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Pierre Colmez
C.N.R.S. Institut de Math´ematiques de Jussieu
i
These are notes from a course given at Tsinghua University during the
fall of 2004. The aim of the course was to explain how to construct padic L
functions using the theory of (ϕ, Γ)modules of Fontaine. This construction
is an adaptation of an idea of PerrinRiou. The content of the course is
well reﬂected in the table of contents which is almost the only thing that I
modiﬁed from the notes taken and typed by the students Wang Shanwen,
Chen Miaofen, Hu Yongquan, Yin Gang, Li Yan and Hu Yong, under the
supervision of Ouyang Yi, all of whom I thank heartily. The course runs in
parallel to a course given by Fontaine in which the theory of (ϕ, Γ)modules
was explained as well as some topics from padic Hodge theory which are used
freely in these notes, which means that they are not entirely selfcontained.
Also, as time runs short at the end, the last chapter is more a survey than a
course. For a bibliography and further reading, the reader is referred to my
Bourbaki talk of June 2003 published in Ast´erisque 294.
ii
Contents
I Classical padic Lfunctions: zeta functions and
modular forms 1
1 The padic zeta function of KubotaLeopoldt 3
1.1 The Riemann zeta function at negative integers . . . . . . . . 3
1.2 padic Banach spaces . . . . . . . . . . . . . . . . . . . . . . . 5
1.3 Continuous functions on Z
p
. . . . . . . . . . . . . . . . . . . 7
1.3.1 Mahler’s coeﬃcients . . . . . . . . . . . . . . . . . . . 7
1.3.2 Locally constant functions. . . . . . . . . . . . . . . . . 9
1.4 Measures on Z
p
. . . . . . . . . . . . . . . . . . . . . . . . . . 10
1.4.1 The Amice transform . . . . . . . . . . . . . . . . . . . 10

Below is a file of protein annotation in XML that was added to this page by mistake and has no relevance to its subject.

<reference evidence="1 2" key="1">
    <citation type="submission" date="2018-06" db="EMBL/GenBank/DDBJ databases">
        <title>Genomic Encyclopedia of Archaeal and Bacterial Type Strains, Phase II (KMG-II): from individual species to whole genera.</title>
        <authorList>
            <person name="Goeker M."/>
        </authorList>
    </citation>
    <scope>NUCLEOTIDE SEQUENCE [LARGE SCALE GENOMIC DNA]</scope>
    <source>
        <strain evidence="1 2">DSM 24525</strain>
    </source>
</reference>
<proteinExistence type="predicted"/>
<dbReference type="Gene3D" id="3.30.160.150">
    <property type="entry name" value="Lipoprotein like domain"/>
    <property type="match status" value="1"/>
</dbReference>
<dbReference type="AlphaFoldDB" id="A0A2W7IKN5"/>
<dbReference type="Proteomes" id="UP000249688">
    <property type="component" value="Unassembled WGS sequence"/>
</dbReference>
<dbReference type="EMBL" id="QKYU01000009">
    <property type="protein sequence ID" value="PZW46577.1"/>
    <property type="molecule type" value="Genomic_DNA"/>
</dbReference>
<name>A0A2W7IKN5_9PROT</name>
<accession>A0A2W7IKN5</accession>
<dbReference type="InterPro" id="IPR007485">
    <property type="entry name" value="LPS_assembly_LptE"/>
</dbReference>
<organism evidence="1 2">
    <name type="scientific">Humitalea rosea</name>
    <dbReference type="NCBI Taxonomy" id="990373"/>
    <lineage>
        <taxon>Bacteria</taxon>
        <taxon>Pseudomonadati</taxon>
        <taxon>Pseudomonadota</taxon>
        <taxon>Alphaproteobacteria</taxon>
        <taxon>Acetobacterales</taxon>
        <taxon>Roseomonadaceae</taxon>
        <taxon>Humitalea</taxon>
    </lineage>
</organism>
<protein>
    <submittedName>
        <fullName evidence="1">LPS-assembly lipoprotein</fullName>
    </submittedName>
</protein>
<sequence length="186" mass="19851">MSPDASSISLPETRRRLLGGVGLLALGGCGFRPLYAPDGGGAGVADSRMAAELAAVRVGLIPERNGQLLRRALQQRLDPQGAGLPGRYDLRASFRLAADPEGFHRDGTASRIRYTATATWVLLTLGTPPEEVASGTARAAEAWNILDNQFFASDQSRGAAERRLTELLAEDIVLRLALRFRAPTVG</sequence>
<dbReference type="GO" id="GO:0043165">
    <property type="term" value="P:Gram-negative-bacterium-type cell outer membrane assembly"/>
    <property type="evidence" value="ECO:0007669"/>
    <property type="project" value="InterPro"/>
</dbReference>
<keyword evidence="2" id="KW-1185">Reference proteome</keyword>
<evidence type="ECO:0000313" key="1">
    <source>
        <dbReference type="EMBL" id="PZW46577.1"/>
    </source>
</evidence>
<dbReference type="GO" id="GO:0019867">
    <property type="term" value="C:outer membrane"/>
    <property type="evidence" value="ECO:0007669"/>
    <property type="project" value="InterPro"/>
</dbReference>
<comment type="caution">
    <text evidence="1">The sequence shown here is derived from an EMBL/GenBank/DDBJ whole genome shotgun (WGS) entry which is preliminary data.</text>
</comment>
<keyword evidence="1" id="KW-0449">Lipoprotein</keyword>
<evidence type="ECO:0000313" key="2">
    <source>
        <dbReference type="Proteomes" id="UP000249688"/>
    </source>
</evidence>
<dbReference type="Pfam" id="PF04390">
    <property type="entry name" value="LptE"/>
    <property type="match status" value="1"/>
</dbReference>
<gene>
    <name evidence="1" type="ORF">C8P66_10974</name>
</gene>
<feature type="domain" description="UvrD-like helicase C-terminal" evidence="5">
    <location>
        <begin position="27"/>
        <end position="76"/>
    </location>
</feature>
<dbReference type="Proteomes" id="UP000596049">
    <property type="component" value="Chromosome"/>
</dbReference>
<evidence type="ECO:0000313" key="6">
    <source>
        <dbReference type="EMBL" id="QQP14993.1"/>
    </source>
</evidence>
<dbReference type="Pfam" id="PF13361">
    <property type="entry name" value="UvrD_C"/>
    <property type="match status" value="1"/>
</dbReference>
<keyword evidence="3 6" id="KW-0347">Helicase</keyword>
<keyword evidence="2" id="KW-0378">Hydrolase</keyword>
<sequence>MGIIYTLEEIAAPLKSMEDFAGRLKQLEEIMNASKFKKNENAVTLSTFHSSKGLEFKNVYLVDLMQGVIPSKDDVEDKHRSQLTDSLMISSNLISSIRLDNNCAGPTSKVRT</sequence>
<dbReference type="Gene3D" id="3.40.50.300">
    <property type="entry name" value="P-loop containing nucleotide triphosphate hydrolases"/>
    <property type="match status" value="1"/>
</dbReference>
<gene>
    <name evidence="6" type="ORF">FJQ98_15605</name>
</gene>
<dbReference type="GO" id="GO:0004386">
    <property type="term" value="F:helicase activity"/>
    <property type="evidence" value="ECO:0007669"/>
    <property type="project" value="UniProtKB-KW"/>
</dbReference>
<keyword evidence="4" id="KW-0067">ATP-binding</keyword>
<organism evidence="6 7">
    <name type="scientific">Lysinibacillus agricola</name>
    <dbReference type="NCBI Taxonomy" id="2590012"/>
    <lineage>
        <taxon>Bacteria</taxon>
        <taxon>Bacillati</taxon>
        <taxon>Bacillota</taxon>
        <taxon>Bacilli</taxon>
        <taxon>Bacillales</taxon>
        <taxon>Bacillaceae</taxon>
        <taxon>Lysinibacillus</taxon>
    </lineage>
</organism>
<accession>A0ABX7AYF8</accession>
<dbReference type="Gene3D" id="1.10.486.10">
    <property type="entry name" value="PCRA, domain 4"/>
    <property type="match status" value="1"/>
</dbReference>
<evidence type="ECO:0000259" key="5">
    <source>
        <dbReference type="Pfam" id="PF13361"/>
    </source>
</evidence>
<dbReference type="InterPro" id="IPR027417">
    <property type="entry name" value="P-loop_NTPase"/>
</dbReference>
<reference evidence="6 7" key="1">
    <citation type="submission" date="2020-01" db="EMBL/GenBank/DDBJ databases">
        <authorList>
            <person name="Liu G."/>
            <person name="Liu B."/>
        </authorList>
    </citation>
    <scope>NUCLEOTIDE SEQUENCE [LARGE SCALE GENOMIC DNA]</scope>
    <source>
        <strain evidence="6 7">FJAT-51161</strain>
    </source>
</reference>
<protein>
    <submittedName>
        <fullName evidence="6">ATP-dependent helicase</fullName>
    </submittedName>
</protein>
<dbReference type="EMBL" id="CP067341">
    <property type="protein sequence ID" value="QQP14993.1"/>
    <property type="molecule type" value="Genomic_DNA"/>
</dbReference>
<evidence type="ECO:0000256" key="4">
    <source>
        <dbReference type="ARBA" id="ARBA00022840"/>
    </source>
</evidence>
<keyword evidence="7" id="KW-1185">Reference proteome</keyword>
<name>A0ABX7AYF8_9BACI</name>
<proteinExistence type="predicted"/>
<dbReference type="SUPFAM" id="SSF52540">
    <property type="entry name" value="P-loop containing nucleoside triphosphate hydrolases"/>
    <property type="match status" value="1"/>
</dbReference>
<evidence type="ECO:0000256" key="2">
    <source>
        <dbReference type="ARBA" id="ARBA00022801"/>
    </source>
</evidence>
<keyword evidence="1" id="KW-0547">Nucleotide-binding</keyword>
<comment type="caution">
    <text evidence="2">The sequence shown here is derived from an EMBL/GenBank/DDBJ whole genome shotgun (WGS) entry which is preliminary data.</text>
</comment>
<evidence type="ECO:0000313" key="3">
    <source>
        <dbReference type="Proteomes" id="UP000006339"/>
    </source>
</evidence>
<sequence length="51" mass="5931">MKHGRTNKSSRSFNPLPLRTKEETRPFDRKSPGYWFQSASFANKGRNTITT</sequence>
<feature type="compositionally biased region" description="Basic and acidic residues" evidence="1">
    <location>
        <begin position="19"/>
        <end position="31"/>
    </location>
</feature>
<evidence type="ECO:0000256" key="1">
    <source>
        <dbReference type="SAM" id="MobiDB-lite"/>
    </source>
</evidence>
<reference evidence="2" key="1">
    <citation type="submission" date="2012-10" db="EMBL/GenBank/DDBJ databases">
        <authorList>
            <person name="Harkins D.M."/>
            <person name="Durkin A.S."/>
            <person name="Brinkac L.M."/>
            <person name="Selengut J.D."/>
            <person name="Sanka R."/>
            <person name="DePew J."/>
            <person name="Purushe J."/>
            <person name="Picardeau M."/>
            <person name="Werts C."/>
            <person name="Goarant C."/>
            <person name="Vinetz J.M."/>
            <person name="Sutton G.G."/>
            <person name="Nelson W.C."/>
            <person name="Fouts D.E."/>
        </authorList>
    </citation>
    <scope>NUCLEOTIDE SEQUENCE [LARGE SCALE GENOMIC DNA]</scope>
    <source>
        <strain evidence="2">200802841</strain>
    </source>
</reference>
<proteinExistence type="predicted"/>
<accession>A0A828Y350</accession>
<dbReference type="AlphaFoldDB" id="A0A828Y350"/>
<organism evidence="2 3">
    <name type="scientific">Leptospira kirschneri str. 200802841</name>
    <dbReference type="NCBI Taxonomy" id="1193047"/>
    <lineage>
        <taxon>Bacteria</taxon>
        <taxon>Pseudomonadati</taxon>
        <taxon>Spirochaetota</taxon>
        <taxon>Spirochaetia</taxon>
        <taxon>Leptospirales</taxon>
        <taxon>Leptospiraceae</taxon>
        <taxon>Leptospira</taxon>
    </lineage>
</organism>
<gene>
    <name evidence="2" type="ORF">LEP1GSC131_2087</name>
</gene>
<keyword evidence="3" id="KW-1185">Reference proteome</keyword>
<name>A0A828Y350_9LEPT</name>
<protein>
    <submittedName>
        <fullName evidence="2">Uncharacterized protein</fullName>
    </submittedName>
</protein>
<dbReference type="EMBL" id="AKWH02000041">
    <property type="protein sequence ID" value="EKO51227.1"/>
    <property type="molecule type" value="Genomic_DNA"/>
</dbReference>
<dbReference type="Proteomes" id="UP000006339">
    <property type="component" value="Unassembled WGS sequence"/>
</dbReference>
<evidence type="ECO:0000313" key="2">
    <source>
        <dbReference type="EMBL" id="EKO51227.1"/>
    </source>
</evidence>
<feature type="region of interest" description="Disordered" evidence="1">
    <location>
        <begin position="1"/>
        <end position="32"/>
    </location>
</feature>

1.4.2 examples of measures on Z
p
and of operations on mea
sures. . . . . . . . . . . . . . . . . . . . . . . . . . . . . 12
1.5 The padic zeta function . . . . . . . . . . . . . . . . . . . . . 15
1.5.1 Kummer’s congruences. . . . . . . . . . . . . . . . . . . 15
1.5.2 Restriction to Z
∗
p
. . . . . . . . . . . . . . . . . . . . . . 16
1.5.3 Leopoldt’s Γtransform. . . . . . . . . . . . . . . . . . 17
1.6 (
k
functions . . . . . . . . . . . . . . . . . . . . . . . . . . . . 19
1.6.1 Deﬁnition. . . . . . . . . . . . . . . . . . . . . . . . . . 19
1.6.2 Mahler’s coeﬃcients of (
r
functions. . . . . . . . . . . . 21
1.7 locally analytic functions . . . . . . . . . . . . . . . . . . . . . 23
1.7.1 Analytic functions on a closed disk. . . . . . . . . . . . 23
1.7.2 Locally analytic functions on Z
p
. . . . . . . . . . . . . 25
1.8 Distributions on Z
p
. . . . . . . . . . . . . . . . . . . . . . . . 27
1.8.1 The Amice transform of a distribution. . . . . . . . . . 27
1.8.2 Examples of distributions. . . . . . . . . . . . . . . . . 29
1.8.3 Residue at s = 1 of the padic zeta function. . . . . . . 30
1.9 Tempered distributions . . . . . . . . . . . . . . . . . . . . . . 31
iii
iv CONTENTS
1.9.1 Analytic functions inside (
r
functions . . . . . . . . . . 31
1.9.2 Distributions of order r . . . . . . . . . . . . . . . . . . 33
1.10 Summary . . . . . . . . . . . . . . . . . . . . . . . . . . . . . 36
2 Modular forms 39
2.1 Generalities . . . . . . . . . . . . . . . . . . . . . . . . . . . . 39
2.1.1 The upper halfplane . . . . . . . . . . . . . . . . . . . 39
2.1.2 Deﬁnition of modular forms . . . . . . . . . . . . . . . 40
2.1.3 qexpansion of modular forms. . . . . . . . . . . . . . . 40
2.1.4 Cusp forms. . . . . . . . . . . . . . . . . . . . . . . . . 41
2.2 The case Γ = SL
2
(Z) . . . . . . . . . . . . . . . . . . . . . . . 42
2.2.1 The generators S and T of SL
2
(Z). . . . . . . . . . . . 42
2.2.2 Eisenstein series . . . . . . . . . . . . . . . . . . . . . . 43
2.2.3 The fundamental domain for SL
2
(Z) . . . . . . . . . . 44
2.2.4 The
k
12
formula. . . . . . . . . . . . . . . . . . . . . . . 46
2.2.5 Dimension of spaces of modular forms. . . . . . . . . . 47
2.2.6 Rationality results. . . . . . . . . . . . . . . . . . . . . 48
2.3 The algebra of all modular forms. . . . . . . . . . . . . . . . . 50